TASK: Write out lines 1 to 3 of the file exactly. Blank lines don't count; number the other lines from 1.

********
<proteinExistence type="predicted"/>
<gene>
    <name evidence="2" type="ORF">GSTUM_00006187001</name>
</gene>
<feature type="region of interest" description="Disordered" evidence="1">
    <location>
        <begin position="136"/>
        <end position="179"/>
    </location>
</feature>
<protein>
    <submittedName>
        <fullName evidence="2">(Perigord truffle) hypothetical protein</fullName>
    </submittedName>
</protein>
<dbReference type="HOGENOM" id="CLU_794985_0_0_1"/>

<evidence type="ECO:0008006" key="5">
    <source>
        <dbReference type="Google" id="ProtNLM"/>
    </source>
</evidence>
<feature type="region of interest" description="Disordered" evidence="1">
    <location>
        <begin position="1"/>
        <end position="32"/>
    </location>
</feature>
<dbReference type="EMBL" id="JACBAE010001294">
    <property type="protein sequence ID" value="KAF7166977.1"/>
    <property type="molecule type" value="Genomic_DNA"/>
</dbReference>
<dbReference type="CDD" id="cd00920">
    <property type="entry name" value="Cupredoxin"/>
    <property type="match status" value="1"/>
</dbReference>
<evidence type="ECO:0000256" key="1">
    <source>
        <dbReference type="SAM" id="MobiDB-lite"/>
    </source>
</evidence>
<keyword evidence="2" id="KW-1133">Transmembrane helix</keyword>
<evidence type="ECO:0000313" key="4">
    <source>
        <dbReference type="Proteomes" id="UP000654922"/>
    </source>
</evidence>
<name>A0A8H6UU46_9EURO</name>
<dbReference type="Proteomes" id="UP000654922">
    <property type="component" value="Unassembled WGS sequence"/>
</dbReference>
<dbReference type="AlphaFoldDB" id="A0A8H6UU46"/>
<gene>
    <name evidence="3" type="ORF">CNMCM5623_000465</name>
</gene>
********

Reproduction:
<proteinExistence type="predicted"/>
<gene>
    <name evidence="2" type="ORF">GSTUM_00006187001</name>